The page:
Harnessing the power of gender analysis

Doing research wrong can cost lives and money. For example, between 1997 and 2000 10 drugs were withdrawn from the US market because of life-threatening health effects. Eight of these posed greater health risks for women than for men. Not only does developing a drug in the current market cost billions – but when drugs fail, they can cause human suffering and death.

Doing research right has the potential to save lives and money. This is the goal of Gendered Innovations in Science, Health & Medicine, Engineering, and Environment. This Stanford University start-up brought together 70 scientists, engineers and gender experts from across the US, Europe, Canada and Asia to explore how gender analysis can open doors to discovery.

International collaborations supported by the European Commission and the US National Science Foundation have developed state-of-the-art methods for sex and gender research.

Why does gender matter? Once you start looking, you find that understanding gender can improve almost everything. Ever use Google Translate? What if you are a woman and the article is about you? The machine defaults to “he”: Londa Schiebinger, “he” wrote, “he” thought, occasionally, “it” said. With one algorithm, Google wiped out 40 years of revolution in language and they didn’t mean to. This is unconscious gender bias.

The solution? A couple of years ago the Gendered Innovations project held a workshop where we worked with natural language processing experts. They listened for about 20 minutes, they got it and they said, “We can fix that!”

Gender analysis

Fixing it is great, but constantly retrofitting for women is not the best road forward. I had to ask myself how is it that Google engineers, many of whom are educated at Stanford, made such a simple mistake? What are we at Stanford doing wrong? I will soon be working with our dean of engineering to incorporate gender analysis into the engineering curriculum. We at Stanford want to provide the best graduates for companies in Silicon Valley and across the US.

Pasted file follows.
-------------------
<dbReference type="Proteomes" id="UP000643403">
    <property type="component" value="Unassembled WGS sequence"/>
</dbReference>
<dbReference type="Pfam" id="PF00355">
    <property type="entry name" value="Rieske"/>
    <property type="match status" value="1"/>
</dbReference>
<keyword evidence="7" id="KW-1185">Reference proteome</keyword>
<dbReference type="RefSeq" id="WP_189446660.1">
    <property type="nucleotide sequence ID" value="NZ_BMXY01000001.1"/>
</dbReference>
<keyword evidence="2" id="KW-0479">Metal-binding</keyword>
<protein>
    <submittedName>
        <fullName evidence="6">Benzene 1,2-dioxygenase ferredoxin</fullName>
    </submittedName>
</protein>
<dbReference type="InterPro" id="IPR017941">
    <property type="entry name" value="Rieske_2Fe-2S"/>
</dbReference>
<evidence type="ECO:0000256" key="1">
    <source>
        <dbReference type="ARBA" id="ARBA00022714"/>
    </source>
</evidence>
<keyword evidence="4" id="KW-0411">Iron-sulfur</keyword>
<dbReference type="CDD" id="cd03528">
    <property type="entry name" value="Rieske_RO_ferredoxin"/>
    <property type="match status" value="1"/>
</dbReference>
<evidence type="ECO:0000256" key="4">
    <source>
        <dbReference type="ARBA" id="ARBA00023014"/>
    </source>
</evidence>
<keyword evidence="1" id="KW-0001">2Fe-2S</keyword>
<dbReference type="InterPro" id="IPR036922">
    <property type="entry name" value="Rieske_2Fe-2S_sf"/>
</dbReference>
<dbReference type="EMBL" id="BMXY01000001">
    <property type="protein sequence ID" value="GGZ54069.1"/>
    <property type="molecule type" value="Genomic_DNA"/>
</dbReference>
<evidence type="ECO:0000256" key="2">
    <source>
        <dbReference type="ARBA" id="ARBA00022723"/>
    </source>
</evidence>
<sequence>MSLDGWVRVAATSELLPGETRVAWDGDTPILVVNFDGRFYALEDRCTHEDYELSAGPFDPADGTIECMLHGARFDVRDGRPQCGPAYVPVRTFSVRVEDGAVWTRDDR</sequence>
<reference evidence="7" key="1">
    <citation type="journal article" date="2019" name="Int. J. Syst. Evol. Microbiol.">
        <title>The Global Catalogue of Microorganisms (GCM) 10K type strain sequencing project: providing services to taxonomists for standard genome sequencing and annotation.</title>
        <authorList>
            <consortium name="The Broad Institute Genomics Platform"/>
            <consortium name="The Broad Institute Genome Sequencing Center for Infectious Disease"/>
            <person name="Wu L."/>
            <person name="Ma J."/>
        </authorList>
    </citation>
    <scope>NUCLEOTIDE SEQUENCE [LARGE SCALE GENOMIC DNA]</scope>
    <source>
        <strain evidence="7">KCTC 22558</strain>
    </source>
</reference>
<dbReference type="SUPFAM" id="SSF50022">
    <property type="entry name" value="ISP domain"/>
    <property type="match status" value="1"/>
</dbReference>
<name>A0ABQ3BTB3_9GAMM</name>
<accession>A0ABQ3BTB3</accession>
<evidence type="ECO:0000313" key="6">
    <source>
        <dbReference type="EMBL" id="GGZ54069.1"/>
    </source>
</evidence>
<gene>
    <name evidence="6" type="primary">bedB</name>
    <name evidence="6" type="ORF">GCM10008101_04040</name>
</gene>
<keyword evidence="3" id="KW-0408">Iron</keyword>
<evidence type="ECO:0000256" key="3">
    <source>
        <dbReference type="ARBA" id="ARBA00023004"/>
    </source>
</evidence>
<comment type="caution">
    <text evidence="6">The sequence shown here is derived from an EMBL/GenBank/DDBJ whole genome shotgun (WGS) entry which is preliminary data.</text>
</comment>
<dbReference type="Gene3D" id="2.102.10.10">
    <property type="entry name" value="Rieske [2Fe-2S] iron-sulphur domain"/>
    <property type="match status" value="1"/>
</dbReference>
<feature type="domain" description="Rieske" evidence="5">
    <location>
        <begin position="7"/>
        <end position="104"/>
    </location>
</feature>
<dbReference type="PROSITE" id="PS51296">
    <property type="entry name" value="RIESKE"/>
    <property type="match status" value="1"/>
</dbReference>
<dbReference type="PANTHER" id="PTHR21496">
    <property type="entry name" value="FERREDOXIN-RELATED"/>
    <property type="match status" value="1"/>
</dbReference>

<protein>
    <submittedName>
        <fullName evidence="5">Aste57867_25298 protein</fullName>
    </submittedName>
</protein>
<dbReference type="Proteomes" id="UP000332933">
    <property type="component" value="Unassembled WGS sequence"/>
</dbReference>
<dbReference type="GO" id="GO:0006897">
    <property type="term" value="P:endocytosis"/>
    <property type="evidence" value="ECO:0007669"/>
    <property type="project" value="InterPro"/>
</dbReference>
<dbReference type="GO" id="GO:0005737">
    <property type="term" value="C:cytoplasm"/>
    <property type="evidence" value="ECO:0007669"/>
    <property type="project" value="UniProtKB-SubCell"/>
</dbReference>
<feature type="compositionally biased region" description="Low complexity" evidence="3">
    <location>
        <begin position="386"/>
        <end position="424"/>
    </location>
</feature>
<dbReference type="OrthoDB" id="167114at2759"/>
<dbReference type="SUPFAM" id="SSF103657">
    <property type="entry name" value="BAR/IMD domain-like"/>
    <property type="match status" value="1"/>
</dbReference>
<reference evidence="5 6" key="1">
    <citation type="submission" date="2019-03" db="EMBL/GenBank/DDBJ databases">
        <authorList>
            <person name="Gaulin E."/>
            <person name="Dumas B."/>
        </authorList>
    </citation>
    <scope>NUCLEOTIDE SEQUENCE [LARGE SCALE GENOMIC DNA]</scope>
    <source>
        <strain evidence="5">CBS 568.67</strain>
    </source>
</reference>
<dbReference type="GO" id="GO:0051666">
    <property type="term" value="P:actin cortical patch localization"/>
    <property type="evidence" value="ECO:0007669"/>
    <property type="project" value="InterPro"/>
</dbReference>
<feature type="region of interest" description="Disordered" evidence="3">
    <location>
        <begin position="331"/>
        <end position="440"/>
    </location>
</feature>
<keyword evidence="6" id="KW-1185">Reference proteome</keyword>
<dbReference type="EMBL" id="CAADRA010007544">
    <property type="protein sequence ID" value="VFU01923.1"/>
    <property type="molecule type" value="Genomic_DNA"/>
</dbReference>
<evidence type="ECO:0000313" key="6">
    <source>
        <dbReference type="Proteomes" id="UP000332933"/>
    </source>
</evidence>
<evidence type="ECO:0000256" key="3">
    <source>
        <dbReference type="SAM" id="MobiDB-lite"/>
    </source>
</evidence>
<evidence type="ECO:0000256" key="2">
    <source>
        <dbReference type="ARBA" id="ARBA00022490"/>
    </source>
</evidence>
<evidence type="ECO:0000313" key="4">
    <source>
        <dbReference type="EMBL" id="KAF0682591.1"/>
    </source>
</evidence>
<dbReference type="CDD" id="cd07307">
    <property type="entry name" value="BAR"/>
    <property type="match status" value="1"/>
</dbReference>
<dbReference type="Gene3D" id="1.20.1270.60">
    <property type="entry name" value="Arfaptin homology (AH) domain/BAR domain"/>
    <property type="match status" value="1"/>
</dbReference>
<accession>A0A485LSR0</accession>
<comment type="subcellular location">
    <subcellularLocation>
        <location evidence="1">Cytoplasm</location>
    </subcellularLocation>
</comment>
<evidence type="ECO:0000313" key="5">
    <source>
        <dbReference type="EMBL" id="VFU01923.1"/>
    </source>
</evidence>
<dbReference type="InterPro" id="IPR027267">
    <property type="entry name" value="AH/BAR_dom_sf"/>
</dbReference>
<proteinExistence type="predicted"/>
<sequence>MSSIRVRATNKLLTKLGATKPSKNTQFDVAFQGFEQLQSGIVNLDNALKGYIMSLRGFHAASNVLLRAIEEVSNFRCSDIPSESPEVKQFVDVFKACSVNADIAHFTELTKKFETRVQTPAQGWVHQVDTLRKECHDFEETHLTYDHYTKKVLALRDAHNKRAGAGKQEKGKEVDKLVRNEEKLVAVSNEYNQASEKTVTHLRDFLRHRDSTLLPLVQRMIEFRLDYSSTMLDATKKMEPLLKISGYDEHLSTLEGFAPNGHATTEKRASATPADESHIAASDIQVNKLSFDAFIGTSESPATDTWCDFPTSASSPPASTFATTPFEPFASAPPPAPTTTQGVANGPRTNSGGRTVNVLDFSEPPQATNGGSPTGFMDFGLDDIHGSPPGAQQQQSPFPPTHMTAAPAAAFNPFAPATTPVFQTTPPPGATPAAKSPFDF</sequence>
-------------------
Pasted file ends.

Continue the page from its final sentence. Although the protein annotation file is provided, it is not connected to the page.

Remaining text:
In medicine, osteoporosis has been conceptualised primarily as a women’s disease yet after a certain age men account for nearly a third of osteoporosis-related hip fractures. And when men break their hips, they tend to die. We don’t know why. Gendered Innovations in osteoporosis research has developed new diagnostics for men and the search for better treatments is underway.

In safety engineering, ergonomic differences between men and women are important. Conventional seatbelts do not fit pregnant women properly and motor vehicle crashes are the leading cause of foetal death related to maternal trauma. Gendered innovations have led to the development of pregnant crash test dummies that enhance safety in automobile testing and design.

In civil engineering, understanding physiological differences between men and women can help reset outdated standards. A recent article published in Nature Climate Change revealed that the thermal comfort standards for residential buildings and offices set in the 1960s were based on the resting metabolic rate of an average male, or more precisely a European male, 70kg, age 40. These standards, used worldwide, may overestimate female metabolic rates by up to 35%.